Tuesday, August 4, 2009

Guarding Sins

"If God keeps tabs on our sins, O God, who can stand?"

This statement appears in many of king David's psalms in different forms. "God, You can't possibly expect us to succeed in this game of life? You cannot employ Your harsh rules of rewards and punishments since it would mean the end of humankind! God, if You didn't invoke Your concept of teshuvah and the capacity to redeem our sins, surely we would not survive! God, do You really want us dead? Surely, You would rather us alive and praising You?

All these weak arguments produce images of a guilty defendant standing before the judge conjuring up last ditch reasonings which have no logic and value for the executioner. Does God need our existence? Are we that impotent, unable to live a semi-successful life? If God made it too hard for us, why did He bother? Does He need our praisings?

The word tishmor תשמור translated as 'keep' is unclear. Not because we are unsure of the proper translation as we have ample contexts to observe, but because in our context other words would have better conveyed the point. תספור, תמנה, תפקוד, count, list, recall...

Tishmor connotes guarding, protecting; why would the author of the psalm phrase it in this way--if our sins guard you God, who would stand?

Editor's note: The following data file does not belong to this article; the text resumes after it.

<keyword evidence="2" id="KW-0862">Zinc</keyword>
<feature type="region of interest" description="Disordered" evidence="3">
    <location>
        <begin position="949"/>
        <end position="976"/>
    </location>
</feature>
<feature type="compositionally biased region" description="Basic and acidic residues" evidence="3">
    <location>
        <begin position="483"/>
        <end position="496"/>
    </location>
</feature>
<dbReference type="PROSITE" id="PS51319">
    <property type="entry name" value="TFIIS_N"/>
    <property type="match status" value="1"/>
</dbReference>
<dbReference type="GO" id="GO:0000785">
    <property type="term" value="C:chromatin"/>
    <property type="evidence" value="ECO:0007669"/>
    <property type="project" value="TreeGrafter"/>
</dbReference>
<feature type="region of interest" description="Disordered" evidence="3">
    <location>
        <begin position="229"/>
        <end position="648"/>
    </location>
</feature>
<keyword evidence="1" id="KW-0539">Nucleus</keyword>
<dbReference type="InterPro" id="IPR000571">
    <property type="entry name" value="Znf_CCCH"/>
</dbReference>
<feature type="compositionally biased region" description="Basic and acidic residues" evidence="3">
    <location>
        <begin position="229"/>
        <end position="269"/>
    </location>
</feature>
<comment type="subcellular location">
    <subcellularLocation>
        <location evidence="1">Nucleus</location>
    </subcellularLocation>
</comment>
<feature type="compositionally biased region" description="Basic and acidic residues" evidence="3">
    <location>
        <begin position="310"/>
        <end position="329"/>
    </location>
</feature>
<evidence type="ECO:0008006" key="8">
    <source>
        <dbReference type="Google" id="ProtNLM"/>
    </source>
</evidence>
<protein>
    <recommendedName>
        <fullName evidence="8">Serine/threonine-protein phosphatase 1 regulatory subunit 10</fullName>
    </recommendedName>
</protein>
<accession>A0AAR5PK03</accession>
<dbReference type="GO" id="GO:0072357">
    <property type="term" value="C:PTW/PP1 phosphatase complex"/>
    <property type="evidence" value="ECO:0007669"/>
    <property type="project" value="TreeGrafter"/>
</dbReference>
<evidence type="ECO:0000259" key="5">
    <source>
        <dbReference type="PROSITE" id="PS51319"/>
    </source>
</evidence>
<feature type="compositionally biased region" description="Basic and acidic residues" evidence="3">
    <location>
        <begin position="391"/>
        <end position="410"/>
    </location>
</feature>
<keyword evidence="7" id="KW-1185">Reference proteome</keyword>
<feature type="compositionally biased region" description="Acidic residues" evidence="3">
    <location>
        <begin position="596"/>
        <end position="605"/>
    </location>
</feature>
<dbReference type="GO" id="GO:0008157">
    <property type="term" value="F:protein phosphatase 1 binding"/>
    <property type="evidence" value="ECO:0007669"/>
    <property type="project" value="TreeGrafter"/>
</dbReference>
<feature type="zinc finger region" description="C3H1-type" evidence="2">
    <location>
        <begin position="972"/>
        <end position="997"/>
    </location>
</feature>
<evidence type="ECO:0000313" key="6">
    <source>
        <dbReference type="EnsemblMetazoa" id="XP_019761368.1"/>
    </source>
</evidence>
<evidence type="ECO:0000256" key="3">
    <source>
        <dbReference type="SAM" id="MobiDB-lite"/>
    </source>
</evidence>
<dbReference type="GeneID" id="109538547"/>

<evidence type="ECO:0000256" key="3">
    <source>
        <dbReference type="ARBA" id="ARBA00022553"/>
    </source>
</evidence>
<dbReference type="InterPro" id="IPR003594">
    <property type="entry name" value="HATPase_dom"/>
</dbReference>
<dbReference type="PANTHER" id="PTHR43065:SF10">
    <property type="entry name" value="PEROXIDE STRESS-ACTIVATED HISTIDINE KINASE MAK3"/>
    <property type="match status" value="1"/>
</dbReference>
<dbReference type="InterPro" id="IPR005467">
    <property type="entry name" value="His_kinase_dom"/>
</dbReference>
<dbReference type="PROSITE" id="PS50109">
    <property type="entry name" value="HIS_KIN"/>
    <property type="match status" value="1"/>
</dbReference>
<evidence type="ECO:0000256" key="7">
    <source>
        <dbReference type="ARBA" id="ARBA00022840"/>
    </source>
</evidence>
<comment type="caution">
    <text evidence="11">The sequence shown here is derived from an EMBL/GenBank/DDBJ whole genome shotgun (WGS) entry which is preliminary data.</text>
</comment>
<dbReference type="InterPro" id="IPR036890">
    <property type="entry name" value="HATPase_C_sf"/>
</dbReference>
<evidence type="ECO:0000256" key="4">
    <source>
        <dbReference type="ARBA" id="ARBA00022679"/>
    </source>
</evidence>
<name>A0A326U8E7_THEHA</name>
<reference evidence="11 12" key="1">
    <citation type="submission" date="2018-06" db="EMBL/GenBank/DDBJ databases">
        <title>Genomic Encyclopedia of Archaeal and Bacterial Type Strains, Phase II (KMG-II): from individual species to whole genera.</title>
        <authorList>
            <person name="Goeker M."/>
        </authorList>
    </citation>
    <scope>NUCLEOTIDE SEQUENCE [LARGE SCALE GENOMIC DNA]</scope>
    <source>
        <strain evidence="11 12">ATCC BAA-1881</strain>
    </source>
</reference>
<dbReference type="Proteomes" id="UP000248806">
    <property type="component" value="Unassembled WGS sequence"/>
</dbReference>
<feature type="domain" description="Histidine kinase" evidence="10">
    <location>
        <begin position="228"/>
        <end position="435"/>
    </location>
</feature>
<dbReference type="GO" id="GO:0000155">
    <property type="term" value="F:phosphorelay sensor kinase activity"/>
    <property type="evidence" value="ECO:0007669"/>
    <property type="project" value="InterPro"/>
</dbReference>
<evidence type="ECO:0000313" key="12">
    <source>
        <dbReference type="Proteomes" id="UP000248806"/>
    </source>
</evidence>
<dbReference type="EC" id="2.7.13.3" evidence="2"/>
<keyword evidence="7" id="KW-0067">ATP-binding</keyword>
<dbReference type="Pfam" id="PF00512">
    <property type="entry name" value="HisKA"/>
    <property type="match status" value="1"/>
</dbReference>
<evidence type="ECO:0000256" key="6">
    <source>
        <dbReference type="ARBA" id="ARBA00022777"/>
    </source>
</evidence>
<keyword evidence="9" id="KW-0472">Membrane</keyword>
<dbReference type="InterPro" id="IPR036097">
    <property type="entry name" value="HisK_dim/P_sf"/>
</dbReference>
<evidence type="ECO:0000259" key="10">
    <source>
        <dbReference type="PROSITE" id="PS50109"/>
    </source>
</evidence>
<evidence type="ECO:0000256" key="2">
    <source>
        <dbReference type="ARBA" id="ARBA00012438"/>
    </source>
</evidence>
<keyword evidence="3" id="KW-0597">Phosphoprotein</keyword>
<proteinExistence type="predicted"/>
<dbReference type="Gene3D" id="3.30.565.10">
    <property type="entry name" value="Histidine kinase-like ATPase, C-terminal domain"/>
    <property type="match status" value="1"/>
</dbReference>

The question perhaps relates to how to view and judge people. If you look at someone and immediately see their deficiencies, their errors and their capacity for evil, you will very quickly have no friends. Nobody wants to be around a critical, preachy, though honest, individual. People are aware of their own misgivings and each one of us struggles with self-improvement. But to hear it constantly from our spouse, our parent or our child is enough to make us go very far away from them.

Seeing and focusing on the deficiencies of people is a way to guard yourself and raise your status above others. Keeping tabs on people might lead you to a more comfortable and confident self-perception. (I wonder if this is not the fascination in the media for reporting all the dirt that's fit to print. Why must I constantly have a tally of the murders, rapes, thievery and corruption in my headlines?)

What I am saying then is that seeing good in others is not a reflection of your righteousness but rather a psychological therapy for personal development and maturity. When you choose to focus on others' capacity for good you raise your own standards and seek to live a more meaningful existence.

To return to our poem. Our psalmist has sinned. He is in the throes of punishment and pain, the depths of darkness due solely to his wrongdoing. From those depths he calls out to God, pleading, demanding to be heard, to be attended to, to call out to God. What does he say?

"God, do not guard my sins, do not let my capacity for evil envelop Your perception of me. I may be down but I can rise. I can repent, I can hope..."
"God, teach us how to look not on the negative side of others, but on the potential they have inside to come back to Your grace. If You were to be cynical or realistic about the human endeavor--who could stand before You?"

Instead, our supplication before God in our moment of need is to reassert His position of optimistically leaning towards the capacity for good in humans and in so doing, teaching us to ultimately emulate His ways and shape our human condition based on this guiding principle.